- By Jenna Kunze
President-elect Joe Biden is expected to cancel the Keystone XL Pipeline permit once he takes office tomorrow, eliciting a chorus of relief from the Indian Country and the tribes have long opposed the project.
“We’re all in favor of what’s going to happen,” said John Spotted Tail, chief of staff for the Rosebud Sioux Tribe. “Hopefully it gets done.”
The Rosebud Sioux Tribe of South Dakota is one of two communities involved in active litigation against federal agencies for issuing permits they say violate several centuries-old treaties where the government has promised to protect tribal citizens, land and territory.
If the project were to proceed, both the Sicangu Oyate people of the Rosebud Sioux Tribe and the Aaniiih and the Assiniboine Tribes belonging to the Fort Belknap Indian Community of Montana would be subject to a 1,200 pipeline that would cross ancestral lands on its path to connecting to existing pipelines on the Gulf Coast.
The Fort Belknap Indian Community did not return requests for comment.
The $13 billion pipeline was designed to transport crude oil from Canada through Montana and North Dakota to refineries in Texas and Lousianna. In late 2015, President Barack Obama rejected the permit for the project. The Trump administration reversed that decision in 2017, permitting TransCanada, the pipeline's owner.
The following year, the Native American Rights Fund (NARF), the organization representing the tribes, sued the Trump administration for numerous violations of the law in the Keystone XL pipeline permitting process. In October 2020, a court ruled that the president's permit did not apply to the entire pipeline, but that the tribes could instead sue the Bureau of Land Management and the United States Department of the Interior for both agencies separate permitting.
Native American Rights Fund attorney Matthew Campell said that Biden cancelling the permit would be “vindication” for Indian Country.
“It certainly—assuming it goes forward— would be a recognition of the importance of the tribes' treaties, and how they haven't been upheld to date,” Campbell said. “As well as the environmental laws that require looking at these issues and looking at the impact that a pipeline would have on the tribes’ resources, their water, their land, their people, their hunting and fishing, and other rights.”
As for the active litigation, Campbell said it’s too soon to say what would happen to the cases, should Biden revoke the permit.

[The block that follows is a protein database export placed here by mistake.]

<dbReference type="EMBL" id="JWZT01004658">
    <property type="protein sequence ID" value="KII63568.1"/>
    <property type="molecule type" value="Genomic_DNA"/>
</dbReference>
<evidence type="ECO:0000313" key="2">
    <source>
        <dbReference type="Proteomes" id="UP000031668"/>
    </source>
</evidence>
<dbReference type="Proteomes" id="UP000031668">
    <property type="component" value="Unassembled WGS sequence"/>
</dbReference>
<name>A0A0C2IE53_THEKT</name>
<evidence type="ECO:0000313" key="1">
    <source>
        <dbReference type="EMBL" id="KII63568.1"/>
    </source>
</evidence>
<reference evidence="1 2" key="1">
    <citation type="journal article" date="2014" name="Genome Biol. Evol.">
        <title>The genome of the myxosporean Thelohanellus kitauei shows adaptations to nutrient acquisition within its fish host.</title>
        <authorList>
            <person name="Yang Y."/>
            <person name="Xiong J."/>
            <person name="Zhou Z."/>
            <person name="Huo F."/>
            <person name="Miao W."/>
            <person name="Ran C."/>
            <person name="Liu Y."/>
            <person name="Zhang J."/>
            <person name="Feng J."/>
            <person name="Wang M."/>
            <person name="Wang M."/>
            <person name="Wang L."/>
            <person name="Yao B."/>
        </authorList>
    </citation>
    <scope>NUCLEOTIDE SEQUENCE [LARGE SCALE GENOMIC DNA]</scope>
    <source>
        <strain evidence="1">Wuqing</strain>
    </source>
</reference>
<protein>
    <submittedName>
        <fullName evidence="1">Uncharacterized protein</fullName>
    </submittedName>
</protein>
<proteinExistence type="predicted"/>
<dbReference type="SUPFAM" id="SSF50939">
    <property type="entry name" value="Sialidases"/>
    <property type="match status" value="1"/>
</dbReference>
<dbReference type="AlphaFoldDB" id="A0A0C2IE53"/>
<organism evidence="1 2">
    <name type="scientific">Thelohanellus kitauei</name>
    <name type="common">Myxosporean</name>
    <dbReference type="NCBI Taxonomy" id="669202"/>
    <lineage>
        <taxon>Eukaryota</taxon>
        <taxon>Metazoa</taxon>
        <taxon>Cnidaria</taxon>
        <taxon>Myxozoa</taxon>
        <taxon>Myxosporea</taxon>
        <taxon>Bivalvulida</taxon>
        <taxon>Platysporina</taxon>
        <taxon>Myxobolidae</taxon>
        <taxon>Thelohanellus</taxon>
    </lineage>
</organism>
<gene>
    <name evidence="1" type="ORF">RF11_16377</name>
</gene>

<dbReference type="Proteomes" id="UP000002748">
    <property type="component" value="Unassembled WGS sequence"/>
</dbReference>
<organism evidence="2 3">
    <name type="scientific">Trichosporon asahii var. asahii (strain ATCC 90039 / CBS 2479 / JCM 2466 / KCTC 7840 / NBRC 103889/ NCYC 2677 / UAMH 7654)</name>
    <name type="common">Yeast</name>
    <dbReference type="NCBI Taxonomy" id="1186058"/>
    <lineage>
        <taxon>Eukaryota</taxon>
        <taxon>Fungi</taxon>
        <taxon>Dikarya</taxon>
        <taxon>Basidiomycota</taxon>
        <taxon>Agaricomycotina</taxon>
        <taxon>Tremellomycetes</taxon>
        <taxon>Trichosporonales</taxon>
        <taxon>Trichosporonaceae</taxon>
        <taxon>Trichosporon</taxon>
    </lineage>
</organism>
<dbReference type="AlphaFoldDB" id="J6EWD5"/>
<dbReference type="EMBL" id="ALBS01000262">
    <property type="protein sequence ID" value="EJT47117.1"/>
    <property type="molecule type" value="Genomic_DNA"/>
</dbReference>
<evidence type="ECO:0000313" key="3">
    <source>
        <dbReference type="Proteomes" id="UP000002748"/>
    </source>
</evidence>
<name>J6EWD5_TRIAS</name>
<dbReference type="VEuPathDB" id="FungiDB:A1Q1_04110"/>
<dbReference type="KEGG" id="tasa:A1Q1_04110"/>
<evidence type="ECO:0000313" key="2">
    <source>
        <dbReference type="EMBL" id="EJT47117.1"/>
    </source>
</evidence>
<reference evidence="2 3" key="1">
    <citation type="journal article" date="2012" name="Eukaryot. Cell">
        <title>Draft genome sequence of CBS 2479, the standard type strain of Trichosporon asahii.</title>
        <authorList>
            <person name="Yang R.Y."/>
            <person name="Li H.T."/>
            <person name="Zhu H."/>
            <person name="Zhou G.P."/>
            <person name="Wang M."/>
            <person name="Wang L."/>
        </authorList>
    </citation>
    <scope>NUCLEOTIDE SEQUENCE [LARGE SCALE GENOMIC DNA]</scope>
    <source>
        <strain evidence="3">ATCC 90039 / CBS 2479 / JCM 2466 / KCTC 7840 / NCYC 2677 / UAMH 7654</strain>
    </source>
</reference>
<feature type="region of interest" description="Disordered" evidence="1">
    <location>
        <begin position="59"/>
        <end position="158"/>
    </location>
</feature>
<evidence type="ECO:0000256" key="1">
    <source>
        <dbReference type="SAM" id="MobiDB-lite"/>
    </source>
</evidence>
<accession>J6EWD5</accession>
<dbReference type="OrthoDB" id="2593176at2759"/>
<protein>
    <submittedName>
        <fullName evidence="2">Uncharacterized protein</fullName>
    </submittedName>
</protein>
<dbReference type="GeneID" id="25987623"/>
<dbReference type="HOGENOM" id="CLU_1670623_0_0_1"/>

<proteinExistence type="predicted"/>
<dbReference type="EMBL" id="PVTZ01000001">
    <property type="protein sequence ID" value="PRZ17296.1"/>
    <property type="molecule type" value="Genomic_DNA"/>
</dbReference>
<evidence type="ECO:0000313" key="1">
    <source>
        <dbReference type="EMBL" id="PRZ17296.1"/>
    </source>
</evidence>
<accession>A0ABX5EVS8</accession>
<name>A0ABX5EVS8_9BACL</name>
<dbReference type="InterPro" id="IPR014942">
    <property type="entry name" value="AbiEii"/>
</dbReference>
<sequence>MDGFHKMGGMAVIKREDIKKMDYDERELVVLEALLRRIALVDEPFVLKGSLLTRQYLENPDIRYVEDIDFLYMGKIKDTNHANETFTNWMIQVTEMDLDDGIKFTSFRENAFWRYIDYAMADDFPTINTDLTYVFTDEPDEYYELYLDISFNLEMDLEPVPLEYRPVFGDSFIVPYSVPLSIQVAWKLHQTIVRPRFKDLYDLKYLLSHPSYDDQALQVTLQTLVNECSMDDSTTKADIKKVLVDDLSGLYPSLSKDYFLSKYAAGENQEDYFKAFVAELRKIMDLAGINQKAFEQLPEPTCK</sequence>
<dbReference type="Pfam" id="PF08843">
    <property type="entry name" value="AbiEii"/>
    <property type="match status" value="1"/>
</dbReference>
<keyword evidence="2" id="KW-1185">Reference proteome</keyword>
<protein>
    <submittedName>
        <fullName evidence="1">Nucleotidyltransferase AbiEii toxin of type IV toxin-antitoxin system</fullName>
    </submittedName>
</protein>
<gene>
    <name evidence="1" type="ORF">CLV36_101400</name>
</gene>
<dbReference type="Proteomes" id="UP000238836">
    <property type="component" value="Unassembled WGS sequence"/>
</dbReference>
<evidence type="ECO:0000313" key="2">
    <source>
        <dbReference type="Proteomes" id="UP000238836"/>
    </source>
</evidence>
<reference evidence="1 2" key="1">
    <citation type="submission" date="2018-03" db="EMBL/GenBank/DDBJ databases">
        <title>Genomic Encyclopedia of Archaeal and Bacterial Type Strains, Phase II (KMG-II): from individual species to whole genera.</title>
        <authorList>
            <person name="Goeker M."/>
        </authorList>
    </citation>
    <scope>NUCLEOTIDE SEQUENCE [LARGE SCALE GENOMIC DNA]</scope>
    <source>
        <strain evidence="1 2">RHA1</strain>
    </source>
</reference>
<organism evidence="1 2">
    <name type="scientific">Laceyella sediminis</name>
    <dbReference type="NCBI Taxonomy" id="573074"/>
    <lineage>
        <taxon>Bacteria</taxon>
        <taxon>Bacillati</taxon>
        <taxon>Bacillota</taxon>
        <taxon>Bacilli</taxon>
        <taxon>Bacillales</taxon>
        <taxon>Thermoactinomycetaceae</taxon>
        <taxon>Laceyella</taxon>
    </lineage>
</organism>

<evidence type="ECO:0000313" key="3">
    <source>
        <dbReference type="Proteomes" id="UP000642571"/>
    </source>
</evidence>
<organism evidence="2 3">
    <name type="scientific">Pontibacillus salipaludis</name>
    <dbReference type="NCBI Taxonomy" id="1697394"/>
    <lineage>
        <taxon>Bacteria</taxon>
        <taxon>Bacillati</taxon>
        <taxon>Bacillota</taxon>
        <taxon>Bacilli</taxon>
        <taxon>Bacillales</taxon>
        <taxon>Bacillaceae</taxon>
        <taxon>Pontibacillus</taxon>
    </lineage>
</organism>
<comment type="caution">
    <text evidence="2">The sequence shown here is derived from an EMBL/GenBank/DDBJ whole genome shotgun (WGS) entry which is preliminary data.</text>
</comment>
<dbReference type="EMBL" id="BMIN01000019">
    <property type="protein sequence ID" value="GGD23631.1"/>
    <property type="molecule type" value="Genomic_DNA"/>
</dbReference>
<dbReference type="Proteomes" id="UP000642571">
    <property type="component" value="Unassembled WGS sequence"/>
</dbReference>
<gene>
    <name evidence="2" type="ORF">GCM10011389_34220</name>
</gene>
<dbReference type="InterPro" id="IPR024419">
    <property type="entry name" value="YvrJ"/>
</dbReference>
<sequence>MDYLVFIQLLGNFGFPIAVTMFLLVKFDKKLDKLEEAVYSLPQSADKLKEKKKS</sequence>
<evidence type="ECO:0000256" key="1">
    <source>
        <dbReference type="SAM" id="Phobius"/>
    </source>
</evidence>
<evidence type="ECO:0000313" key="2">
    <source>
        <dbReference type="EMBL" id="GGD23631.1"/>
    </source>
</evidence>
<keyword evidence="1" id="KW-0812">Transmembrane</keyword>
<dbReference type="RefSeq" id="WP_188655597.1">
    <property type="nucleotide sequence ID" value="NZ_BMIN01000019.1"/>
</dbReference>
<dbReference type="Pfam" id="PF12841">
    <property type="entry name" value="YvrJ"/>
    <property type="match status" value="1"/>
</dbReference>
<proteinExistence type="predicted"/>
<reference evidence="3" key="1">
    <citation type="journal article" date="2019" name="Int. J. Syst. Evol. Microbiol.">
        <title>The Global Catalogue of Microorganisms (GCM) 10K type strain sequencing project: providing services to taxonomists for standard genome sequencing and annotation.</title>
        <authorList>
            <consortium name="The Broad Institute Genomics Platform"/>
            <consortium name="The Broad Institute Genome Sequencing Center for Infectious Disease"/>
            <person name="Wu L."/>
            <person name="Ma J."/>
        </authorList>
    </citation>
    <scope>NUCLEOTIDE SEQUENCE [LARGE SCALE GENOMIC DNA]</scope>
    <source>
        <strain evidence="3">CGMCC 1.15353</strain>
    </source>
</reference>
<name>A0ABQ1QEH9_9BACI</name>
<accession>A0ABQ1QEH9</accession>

But not all Indigenous groups are thrilled by Biden’s promise to revoke the permit. In November, five Indigenous groups in Canada pledged investments into the Keystone XL as a means of economic diversification to create generational wealth.
In an interview with Reuters, Chief Alvin Francis of the Nekaneet First Nation in Saskatchewan said the investment backing the oil project was about making life better for the First Nation’s youth. When contacted by Native News Online, the tribe declined to comment.
President-elect Biden and Vice President-elect Kamala Harris will be sworn in tomorrow, Jan. 20 beginning at 10:30 a.m. ET in front of the U.S. Capitol building in Washington, D.C. Following their inaguartion, the new administration is reported to begin rolling out extensive executive orders to reverse Trump-era policies on Covid-19, health care, climate change and immigration.
More Stories Like ThisMichigan Governor Appoints 1st Native Citizen to Court of Appeals
Michigan Governor Meets with State's Tribes
Tribal Business News Round-Up: Dec. 05
Manitoba Man Charged with Killing 3 More Indigenous Women, House of Commons Rejects State of Emergency Request
SEEN & HEARD at the White House Tribal Nations Summit
Do you appreciate a Native perspective on the news?
For the past decade-plus, we’ve covered the important Indigenous stories that are often overlooked by other media. From the protests at Standing Rock and the toppling of colonizer statues during the racial equity protests, to the ongoing epidemic of Murdered and Missing Indigenous Women (MMIW) and the past-due reckoning related to assimilation, cultural genocide and Indian Boarding Schools, we have been there to provide a Native perspective and elevate Native voices.
Our news is free for everyone to read, but it is not free to produce. That’s why we’re asking you to make a donation this month to help support our efforts. Any contribution — big or small — helps us remain a force for change in Indian Country and continue telling the stories that are so often ignored, erased or overlooked. Most often, our donors make a one-time gift of $25 or more, while many choose to make a recurring monthly donation of $5 or $10. Whatever you can do, it helps fund our Indigenous-led newsroom and our ability to cover Native news.
Donate to Native News Online today and support independent Indigenous journalism. Thank you.